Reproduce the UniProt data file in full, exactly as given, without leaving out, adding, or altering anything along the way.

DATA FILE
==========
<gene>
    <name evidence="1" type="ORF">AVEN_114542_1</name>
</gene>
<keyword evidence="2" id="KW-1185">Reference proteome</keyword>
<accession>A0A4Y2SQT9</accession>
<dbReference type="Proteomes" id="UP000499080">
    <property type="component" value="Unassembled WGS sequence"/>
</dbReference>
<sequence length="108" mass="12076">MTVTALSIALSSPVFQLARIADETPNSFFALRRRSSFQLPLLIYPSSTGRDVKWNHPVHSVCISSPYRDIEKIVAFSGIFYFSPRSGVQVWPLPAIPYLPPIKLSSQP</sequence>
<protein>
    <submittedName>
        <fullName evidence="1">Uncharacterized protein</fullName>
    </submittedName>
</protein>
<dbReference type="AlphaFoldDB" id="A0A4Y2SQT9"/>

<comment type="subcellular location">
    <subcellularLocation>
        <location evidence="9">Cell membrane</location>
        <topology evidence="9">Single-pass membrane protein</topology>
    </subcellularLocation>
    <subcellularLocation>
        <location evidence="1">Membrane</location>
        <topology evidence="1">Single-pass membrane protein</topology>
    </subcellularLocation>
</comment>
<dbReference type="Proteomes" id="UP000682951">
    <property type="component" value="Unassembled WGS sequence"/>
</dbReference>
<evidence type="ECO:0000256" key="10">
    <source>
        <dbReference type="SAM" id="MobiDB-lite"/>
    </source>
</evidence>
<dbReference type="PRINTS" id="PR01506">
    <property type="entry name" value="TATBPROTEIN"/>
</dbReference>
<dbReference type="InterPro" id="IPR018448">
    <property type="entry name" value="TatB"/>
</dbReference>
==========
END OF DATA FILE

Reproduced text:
<gene>
    <name evidence="1" type="ORF">AVEN_114542_1</name>
</gene>
<keyword evidence="2" id="KW-1185">Reference proteome</keyword>
<accession>A0A4Y2SQT9</accession>
<dbReference type="Proteomes" id="UP000499080">
    <property type="component" value="Unassembled WGS sequence"/>
</dbReference>
<sequence length="108" mass="12076">MTVTALSIALSSPVFQLARIADETPNSFFALRRRSSFQLPLLIYPSSTGRDVKWNHPVHSVCISSPYRDIEKIVAFSGIFYFSPRSGVQVWPLPAIPYLPPIKLSSQP</sequence>
<protein>
    <submittedName>
        <fullName evidence="1">Uncharacterized protein</fullName>
    </submittedName>
</protein>
<dbReference type="AlphaFoldDB" id="A0A4Y2SQT9"/>

<comment type="subcellular location">
    <subcellularLocation>
        <location evidence="9">Cell membrane</location>
        <topology evidence="9">Single-pass membrane protein</topology>
    </subcellularLocation>
    <subcellularLocation>
        <location evidence="1">Membrane</location>
        <topology evidence="1">Single-pass membrane protein</topology>
    </subcellularLocation>
</comment>
<dbReference type="Proteomes" id="UP000682951">
    <property type="component" value="Unassembled WGS sequence"/>
</dbReference>
<evidence type="ECO:0000256" key="10">
    <source>
        <dbReference type="SAM" id="MobiDB-lite"/>
    </source>
</evidence>
<dbReference type="PRINTS" id="PR01506">
    <property type="entry name" value="TATBPROTEIN"/>
</dbReference>
<dbReference type="InterPro" id="IPR018448">
    <property type="entry name" value="TatB"/>
</dbReference>